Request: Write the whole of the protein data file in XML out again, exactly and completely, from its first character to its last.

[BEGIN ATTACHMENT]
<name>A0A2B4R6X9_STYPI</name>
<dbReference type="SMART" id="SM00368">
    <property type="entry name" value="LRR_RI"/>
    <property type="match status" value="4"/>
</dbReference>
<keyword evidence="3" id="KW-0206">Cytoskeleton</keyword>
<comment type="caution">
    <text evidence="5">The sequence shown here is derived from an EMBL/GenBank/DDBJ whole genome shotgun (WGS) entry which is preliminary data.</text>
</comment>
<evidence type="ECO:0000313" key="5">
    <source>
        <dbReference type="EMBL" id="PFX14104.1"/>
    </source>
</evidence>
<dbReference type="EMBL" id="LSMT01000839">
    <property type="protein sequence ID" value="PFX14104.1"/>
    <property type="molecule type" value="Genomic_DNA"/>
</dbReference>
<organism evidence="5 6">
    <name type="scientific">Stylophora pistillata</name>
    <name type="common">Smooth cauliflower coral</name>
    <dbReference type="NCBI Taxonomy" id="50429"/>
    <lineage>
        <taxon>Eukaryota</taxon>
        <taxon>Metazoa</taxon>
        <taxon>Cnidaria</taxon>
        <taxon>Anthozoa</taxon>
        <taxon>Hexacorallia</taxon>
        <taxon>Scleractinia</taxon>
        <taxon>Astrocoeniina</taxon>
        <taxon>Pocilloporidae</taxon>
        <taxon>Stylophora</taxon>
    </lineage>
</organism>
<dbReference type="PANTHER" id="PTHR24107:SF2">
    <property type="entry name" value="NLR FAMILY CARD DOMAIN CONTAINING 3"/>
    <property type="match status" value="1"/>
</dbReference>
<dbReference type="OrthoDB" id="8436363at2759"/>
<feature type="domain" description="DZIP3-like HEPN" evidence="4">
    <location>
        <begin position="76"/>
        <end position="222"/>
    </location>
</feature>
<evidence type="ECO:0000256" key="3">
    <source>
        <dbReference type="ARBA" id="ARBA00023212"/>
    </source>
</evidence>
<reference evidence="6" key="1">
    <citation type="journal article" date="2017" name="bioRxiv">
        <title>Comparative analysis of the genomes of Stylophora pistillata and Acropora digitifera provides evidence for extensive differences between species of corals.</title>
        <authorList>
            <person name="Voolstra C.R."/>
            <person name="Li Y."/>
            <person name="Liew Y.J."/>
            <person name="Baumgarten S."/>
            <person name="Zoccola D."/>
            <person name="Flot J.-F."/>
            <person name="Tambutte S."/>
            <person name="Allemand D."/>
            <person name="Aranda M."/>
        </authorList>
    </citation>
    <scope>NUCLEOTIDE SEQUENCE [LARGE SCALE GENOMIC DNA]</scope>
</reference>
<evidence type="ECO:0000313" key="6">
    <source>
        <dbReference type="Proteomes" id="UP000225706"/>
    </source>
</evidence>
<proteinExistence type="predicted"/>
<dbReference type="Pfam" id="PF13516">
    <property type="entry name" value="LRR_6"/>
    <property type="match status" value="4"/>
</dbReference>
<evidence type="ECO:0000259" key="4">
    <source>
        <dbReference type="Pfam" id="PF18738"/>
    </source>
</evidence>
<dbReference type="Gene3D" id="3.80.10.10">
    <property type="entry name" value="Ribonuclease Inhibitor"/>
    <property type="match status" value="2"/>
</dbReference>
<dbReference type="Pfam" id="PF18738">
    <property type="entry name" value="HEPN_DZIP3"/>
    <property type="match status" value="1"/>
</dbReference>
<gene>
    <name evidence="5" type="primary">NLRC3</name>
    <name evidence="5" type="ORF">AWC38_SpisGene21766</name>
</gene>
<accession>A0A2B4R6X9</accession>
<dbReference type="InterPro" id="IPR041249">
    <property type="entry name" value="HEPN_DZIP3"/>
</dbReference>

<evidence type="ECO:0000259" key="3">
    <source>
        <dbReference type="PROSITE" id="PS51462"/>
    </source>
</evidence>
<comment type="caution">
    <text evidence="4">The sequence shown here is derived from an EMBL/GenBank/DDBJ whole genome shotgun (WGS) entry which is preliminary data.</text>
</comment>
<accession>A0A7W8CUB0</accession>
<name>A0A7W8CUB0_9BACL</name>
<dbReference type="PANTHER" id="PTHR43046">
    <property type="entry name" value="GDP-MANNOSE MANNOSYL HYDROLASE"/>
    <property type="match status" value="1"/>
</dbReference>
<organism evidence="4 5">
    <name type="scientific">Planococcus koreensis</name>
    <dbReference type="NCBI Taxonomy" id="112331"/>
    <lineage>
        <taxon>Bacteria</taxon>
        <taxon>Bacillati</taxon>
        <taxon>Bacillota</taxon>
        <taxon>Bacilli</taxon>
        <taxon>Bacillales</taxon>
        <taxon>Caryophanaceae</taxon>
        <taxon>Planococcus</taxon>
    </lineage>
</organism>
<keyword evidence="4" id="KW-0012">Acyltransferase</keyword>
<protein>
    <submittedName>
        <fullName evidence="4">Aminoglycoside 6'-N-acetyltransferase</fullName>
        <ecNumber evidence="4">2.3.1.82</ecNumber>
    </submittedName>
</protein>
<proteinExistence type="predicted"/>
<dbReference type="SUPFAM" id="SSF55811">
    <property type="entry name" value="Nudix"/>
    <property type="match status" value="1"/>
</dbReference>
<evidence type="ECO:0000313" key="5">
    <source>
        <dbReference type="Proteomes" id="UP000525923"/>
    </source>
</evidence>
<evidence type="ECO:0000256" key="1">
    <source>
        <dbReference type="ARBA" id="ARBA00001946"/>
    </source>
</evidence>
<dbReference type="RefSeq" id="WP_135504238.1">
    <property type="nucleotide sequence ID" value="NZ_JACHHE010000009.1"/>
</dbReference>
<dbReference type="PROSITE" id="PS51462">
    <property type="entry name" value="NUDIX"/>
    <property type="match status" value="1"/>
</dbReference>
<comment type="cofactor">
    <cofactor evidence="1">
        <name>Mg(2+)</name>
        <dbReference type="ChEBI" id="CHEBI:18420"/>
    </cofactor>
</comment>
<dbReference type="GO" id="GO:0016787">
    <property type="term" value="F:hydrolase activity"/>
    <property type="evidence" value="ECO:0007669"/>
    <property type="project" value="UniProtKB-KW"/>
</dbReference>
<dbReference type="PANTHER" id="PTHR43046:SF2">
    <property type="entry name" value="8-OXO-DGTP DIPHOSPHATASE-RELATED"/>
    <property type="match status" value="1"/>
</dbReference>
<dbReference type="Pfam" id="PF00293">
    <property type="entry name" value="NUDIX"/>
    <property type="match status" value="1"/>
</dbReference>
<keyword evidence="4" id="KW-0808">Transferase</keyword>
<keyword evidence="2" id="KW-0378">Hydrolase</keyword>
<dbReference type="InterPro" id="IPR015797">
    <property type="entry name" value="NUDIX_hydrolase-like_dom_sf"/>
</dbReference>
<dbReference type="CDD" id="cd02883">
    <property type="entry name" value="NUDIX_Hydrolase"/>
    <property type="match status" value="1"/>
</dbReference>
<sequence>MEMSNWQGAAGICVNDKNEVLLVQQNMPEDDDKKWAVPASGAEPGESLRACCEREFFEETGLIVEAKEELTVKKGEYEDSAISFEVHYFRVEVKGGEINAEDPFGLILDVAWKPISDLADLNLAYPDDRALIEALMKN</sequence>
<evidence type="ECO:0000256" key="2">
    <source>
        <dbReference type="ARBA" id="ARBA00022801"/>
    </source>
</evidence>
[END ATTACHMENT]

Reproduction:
<name>A0A2B4R6X9_STYPI</name>
<dbReference type="SMART" id="SM00368">
    <property type="entry name" value="LRR_RI"/>
    <property type="match status" value="4"/>
</dbReference>
<keyword evidence="3" id="KW-0206">Cytoskeleton</keyword>
<comment type="caution">
    <text evidence="5">The sequence shown here is derived from an EMBL/GenBank/DDBJ whole genome shotgun (WGS) entry which is preliminary data.</text>
</comment>
<evidence type="ECO:0000313" key="5">
    <source>
        <dbReference type="EMBL" id="PFX14104.1"/>
    </source>
</evidence>
<dbReference type="EMBL" id="LSMT01000839">
    <property type="protein sequence ID" value="PFX14104.1"/>
    <property type="molecule type" value="Genomic_DNA"/>
</dbReference>
<organism evidence="5 6">
    <name type="scientific">Stylophora pistillata</name>
    <name type="common">Smooth cauliflower coral</name>
    <dbReference type="NCBI Taxonomy" id="50429"/>
    <lineage>
        <taxon>Eukaryota</taxon>
        <taxon>Metazoa</taxon>
        <taxon>Cnidaria</taxon>
        <taxon>Anthozoa</taxon>
        <taxon>Hexacorallia</taxon>
        <taxon>Scleractinia</taxon>
        <taxon>Astrocoeniina</taxon>
        <taxon>Pocilloporidae</taxon>
        <taxon>Stylophora</taxon>
    </lineage>
</organism>
<dbReference type="PANTHER" id="PTHR24107:SF2">
    <property type="entry name" value="NLR FAMILY CARD DOMAIN CONTAINING 3"/>
    <property type="match status" value="1"/>
</dbReference>
<dbReference type="OrthoDB" id="8436363at2759"/>
<feature type="domain" description="DZIP3-like HEPN" evidence="4">
    <location>
        <begin position="76"/>
        <end position="222"/>
    </location>
</feature>
<evidence type="ECO:0000256" key="3">
    <source>
        <dbReference type="ARBA" id="ARBA00023212"/>
    </source>
</evidence>
<reference evidence="6" key="1">
    <citation type="journal article" date="2017" name="bioRxiv">
        <title>Comparative analysis of the genomes of Stylophora pistillata and Acropora digitifera provides evidence for extensive differences between species of corals.</title>
        <authorList>
            <person name="Voolstra C.R."/>
            <person name="Li Y."/>
            <person name="Liew Y.J."/>
            <person name="Baumgarten S."/>
            <person name="Zoccola D."/>
            <person name="Flot J.-F."/>
            <person name="Tambutte S."/>
            <person name="Allemand D."/>
            <person name="Aranda M."/>
        </authorList>
    </citation>
    <scope>NUCLEOTIDE SEQUENCE [LARGE SCALE GENOMIC DNA]</scope>
</reference>
<evidence type="ECO:0000313" key="6">
    <source>
        <dbReference type="Proteomes" id="UP000225706"/>
    </source>
</evidence>
<proteinExistence type="predicted"/>
<dbReference type="Pfam" id="PF13516">
    <property type="entry name" value="LRR_6"/>
    <property type="match status" value="4"/>
</dbReference>
<evidence type="ECO:0000259" key="4">
    <source>
        <dbReference type="Pfam" id="PF18738"/>
    </source>
</evidence>
<dbReference type="Gene3D" id="3.80.10.10">
    <property type="entry name" value="Ribonuclease Inhibitor"/>
    <property type="match status" value="2"/>
</dbReference>
<dbReference type="Pfam" id="PF18738">
    <property type="entry name" value="HEPN_DZIP3"/>
    <property type="match status" value="1"/>
</dbReference>
<gene>
    <name evidence="5" type="primary">NLRC3</name>
    <name evidence="5" type="ORF">AWC38_SpisGene21766</name>
</gene>
<accession>A0A2B4R6X9</accession>
<dbReference type="InterPro" id="IPR041249">
    <property type="entry name" value="HEPN_DZIP3"/>
</dbReference>

<evidence type="ECO:0000259" key="3">
    <source>
        <dbReference type="PROSITE" id="PS51462"/>
    </source>
</evidence>
<comment type="caution">
    <text evidence="4">The sequence shown here is derived from an EMBL/GenBank/DDBJ whole genome shotgun (WGS) entry which is preliminary data.</text>
</comment>
<accession>A0A7W8CUB0</accession>
<name>A0A7W8CUB0_9BACL</name>
<dbReference type="PANTHER" id="PTHR43046">
    <property type="entry name" value="GDP-MANNOSE MANNOSYL HYDROLASE"/>
    <property type="match status" value="1"/>
</dbReference>
<organism evidence="4 5">
    <name type="scientific">Planococcus koreensis</name>
    <dbReference type="NCBI Taxonomy" id="112331"/>
    <lineage>
        <taxon>Bacteria</taxon>
        <taxon>Bacillati</taxon>
        <taxon>Bacillota</taxon>
        <taxon>Bacilli</taxon>
        <taxon>Bacillales</taxon>
        <taxon>Caryophanaceae</taxon>
        <taxon>Planococcus</taxon>
    </lineage>
</organism>
<keyword evidence="4" id="KW-0012">Acyltransferase</keyword>
<protein>
    <submittedName>
        <fullName evidence="4">Aminoglycoside 6'-N-acetyltransferase</fullName>
        <ecNumber evidence="4">2.3.1.82</ecNumber>
    </submittedName>
</protein>
<proteinExistence type="predicted"/>
<dbReference type="SUPFAM" id="SSF55811">
    <property type="entry name" value="Nudix"/>
    <property type="match status" value="1"/>
</dbReference>
<evidence type="ECO:0000313" key="5">
    <source>
        <dbReference type="Proteomes" id="UP000525923"/>
    </source>
</evidence>
<evidence type="ECO:0000256" key="1">
    <source>
        <dbReference type="ARBA" id="ARBA00001946"/>
    </source>
</evidence>
<dbReference type="RefSeq" id="WP_135504238.1">
    <property type="nucleotide sequence ID" value="NZ_JACHHE010000009.1"/>
</dbReference>
<dbReference type="PROSITE" id="PS51462">
    <property type="entry name" value="NUDIX"/>
    <property type="match status" value="1"/>
</dbReference>
<comment type="cofactor">
    <cofactor evidence="1">
        <name>Mg(2+)</name>
        <dbReference type="ChEBI" id="CHEBI:18420"/>
    </cofactor>
</comment>
<dbReference type="GO" id="GO:0016787">
    <property type="term" value="F:hydrolase activity"/>
    <property type="evidence" value="ECO:0007669"/>
    <property type="project" value="UniProtKB-KW"/>
</dbReference>
<dbReference type="PANTHER" id="PTHR43046:SF2">
    <property type="entry name" value="8-OXO-DGTP DIPHOSPHATASE-RELATED"/>
    <property type="match status" value="1"/>
</dbReference>
<dbReference type="Pfam" id="PF00293">
    <property type="entry name" value="NUDIX"/>
    <property type="match status" value="1"/>
</dbReference>
<keyword evidence="4" id="KW-0808">Transferase</keyword>
<keyword evidence="2" id="KW-0378">Hydrolase</keyword>
<dbReference type="InterPro" id="IPR015797">
    <property type="entry name" value="NUDIX_hydrolase-like_dom_sf"/>
</dbReference>
<dbReference type="CDD" id="cd02883">
    <property type="entry name" value="NUDIX_Hydrolase"/>
    <property type="match status" value="1"/>
</dbReference>
<sequence>MEMSNWQGAAGICVNDKNEVLLVQQNMPEDDDKKWAVPASGAEPGESLRACCEREFFEETGLIVEAKEELTVKKGEYEDSAISFEVHYFRVEVKGGEINAEDPFGLILDVAWKPISDLADLNLAYPDDRALIEALMKN</sequence>
<evidence type="ECO:0000256" key="2">
    <source>
        <dbReference type="ARBA" id="ARBA00022801"/>
    </source>
</evidence>